SATA III SSD Round-Up: OCZ, Corsair, Patriot, Crucial - HotHardware

SATA III SSD Round-Up: OCZ, Corsair, Patriot, Crucial

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Our Test Methodologies: Under each test condition, the Solid State Drives tested here were installed as secondary volumes in our testbed, with a standard spinning hard disk for the OS and benchmark installations. Out testbed's motherboard was updated with the latest BIOS available as of press time and AHCI mode was enabled. The SSDs were secure erased and left blank without partitions wherever possible, unless a test required them to be partitioned and formatted, as was the case with our ATTO, PCMark 7, and CrystalDiskMark benchmark tests. Windows firewall, automatic updates and screen savers were all disabled before testing. In all test runs, we rebooted the system and waited several minutes for drive activity to settle before invoking a test.

HotHardware Test System
Intel Core i7 and SSD Powered

Processor -

Motherboard -

Video Card -

Memory -

Audio -

Hard Drives -


Hardware Used:
Intel Core i7-2600K

Asus P8Z6-V Pro
(Z68 Chipset, AHCI Enabled)

NVIDIA GeForce GTX 285

4GB Kingston DDR3-1600

Integrated on board

WD Raptor 150GB (OS Drive)
OCZ Vertex 3 MaxIOPS (240GB)
OCZ Agility 3 (200GB)
Corsair Force GT (120GB)
Corsair Force 3 Series (128GB)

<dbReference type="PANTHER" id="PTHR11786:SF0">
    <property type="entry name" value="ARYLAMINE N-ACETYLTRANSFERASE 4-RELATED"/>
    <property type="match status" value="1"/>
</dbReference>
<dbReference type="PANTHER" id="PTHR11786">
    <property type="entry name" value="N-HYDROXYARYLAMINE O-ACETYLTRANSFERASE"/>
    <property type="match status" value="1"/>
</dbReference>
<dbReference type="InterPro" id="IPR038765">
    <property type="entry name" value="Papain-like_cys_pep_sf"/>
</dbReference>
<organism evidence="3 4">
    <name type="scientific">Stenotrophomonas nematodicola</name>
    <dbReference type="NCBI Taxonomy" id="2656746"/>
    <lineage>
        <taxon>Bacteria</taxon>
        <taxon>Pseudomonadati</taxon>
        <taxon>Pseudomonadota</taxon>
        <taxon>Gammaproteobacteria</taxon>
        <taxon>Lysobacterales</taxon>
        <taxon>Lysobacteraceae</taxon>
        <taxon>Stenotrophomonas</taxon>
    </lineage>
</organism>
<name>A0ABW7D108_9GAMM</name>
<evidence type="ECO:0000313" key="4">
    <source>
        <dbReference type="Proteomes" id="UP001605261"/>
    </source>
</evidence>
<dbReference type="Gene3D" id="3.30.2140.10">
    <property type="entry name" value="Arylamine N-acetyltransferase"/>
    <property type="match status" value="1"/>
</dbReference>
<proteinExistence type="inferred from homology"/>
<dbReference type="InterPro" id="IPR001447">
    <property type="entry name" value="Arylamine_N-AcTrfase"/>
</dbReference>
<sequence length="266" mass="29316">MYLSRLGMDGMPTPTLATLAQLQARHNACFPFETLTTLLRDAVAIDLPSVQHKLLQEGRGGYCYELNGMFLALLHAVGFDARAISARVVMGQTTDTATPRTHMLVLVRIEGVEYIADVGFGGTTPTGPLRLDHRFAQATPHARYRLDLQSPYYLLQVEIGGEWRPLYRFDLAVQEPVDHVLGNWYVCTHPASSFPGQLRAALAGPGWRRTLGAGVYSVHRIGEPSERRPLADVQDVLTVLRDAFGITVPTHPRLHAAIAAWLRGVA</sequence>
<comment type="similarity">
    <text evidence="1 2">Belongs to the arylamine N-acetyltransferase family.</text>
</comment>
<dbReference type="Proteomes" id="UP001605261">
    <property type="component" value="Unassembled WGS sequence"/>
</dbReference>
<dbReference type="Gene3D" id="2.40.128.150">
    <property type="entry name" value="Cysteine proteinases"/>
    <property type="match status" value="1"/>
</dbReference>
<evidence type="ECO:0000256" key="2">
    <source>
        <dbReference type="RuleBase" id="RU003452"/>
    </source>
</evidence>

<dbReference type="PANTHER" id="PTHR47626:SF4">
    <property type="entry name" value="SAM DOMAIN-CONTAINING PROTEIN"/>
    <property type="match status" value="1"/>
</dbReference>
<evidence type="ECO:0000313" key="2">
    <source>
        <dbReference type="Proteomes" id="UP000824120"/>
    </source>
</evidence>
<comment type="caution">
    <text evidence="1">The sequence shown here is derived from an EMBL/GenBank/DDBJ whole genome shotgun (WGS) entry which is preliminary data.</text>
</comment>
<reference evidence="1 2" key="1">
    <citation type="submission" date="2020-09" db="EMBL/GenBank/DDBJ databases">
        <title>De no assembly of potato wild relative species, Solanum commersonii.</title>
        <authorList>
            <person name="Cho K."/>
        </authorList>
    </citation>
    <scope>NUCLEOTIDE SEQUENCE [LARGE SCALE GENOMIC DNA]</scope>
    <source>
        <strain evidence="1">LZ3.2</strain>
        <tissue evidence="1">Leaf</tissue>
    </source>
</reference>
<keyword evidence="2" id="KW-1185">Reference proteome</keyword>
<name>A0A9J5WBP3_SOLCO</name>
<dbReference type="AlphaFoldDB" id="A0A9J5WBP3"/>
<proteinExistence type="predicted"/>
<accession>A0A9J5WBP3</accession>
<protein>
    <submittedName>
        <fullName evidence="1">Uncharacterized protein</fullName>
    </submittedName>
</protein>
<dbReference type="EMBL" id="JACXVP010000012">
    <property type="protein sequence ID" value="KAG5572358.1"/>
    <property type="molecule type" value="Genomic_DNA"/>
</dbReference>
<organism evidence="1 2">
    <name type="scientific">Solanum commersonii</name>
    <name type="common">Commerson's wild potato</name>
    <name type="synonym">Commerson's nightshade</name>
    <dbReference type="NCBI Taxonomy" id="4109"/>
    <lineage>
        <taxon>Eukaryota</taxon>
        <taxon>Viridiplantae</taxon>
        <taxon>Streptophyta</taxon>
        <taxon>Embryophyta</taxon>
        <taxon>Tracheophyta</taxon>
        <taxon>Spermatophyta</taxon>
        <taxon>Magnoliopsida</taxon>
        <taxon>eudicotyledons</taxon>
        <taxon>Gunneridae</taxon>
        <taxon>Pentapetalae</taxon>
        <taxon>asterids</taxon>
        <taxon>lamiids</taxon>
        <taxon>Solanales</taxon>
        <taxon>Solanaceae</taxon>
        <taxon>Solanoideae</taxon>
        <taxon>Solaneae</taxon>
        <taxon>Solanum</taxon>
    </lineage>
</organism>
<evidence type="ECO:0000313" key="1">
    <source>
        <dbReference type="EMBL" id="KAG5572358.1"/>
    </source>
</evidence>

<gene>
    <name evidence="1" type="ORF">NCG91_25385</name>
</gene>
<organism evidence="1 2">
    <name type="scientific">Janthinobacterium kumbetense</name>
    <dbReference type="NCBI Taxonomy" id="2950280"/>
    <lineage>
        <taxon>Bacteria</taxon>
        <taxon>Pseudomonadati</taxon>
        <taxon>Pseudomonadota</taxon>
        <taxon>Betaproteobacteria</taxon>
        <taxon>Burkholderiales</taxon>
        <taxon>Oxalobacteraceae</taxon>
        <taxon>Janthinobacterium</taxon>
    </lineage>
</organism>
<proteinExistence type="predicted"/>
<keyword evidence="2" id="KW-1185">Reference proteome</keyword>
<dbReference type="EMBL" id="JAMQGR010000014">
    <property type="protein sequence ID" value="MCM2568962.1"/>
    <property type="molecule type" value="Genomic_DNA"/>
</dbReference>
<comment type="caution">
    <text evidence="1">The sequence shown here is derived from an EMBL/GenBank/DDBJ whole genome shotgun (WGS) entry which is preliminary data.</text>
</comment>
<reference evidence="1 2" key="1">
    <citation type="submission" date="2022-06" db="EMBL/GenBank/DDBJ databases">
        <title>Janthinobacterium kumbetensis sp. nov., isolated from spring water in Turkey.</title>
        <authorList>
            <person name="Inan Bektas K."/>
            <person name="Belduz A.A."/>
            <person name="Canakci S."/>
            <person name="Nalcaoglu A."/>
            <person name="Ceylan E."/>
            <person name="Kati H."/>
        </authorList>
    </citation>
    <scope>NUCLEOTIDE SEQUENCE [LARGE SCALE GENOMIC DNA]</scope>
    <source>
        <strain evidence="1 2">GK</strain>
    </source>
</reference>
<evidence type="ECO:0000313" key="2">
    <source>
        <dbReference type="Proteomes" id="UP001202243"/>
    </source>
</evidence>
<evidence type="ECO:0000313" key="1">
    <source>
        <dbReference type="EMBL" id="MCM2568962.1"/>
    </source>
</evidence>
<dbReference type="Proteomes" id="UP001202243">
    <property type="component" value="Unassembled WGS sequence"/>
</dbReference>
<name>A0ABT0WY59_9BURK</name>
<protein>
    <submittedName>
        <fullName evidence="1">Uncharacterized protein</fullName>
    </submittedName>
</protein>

Patriot Wildfire (120GB)
Crucial M4 (256)

OS -
Chipset Drivers -
DirectX -

Video Drivers

Relevant Software:
Windows 7 Ultimate SP1 x64
Intel, iRST 10.5.1027
DirectX 11

NVIDIA GeForce 275.33

Benchmarks Used:
IOMeter 1.1.0 RC
HD Tune v4.61
ATTO v2.47
CrystalDiskMark v3.01 x64
PCMark 7
SiSoftware Sandra 2011

I/O Subsystem Measurement Tool

As we've noted in previous SSD articles, though IOMeter is clearly a well-respected industry standard drive benchmark, we're not completely comfortable with it for testing SSDs. The fact of the matter is, though our actual results with IOMeter appear to scale properly, it is debatable whether or not certain access patterns, as they are presented to and measured on an SSD, actually provide a valid example of real-world performance for the average end user. That said, we do think IOMeter is a gauge for relative available throughput with a given storage solution. In addition there are certain higher-end workloads you can place on a drive with IOMeter, that you really can't with most other benchmark tools available currently.

In the following tables, we're showing two sets of access patterns; our Workstation pattern, with an 8K transfer size, 80% reads (20% writes) and 80% random (20% sequential) access and IOMeter's default access pattern of 2K transfers, 67% reads (34% writes) and 100% random access.

Our IOMeter results didn't reveal any surprises. The OCZ Vertex 3 MaxIOPS edition drive turned in the highest scores overall, but all of the other SandForce powered drives finished very close behind. The Marvell-based Crucial M4, however, performed significantly lower than the other drives here.

SiSoft SANDRA 2011
Synthetic HDD Benchmarking

Next we ran SiSoft SANDRA, the the System ANalyzer, Diagnostic and Reporting Assistant. Here, we used the Physical Disk test suite and provided the results from our comparison SSDs. The benchmarks were run without formatting and read and write performance metrics are detailed below.

Because SANDRA's Physical Disk benchmark shows some variation from run to run, it wouldn't really be fair to declare any drive the "winner" here. Technically, the OCZ Vertex 3 MaxIOPS edition drive put up the best Read score and second best Write score, but all of the SandForce-based drives are closely bunched together. The Crucial M4 trailed by wide margins, however.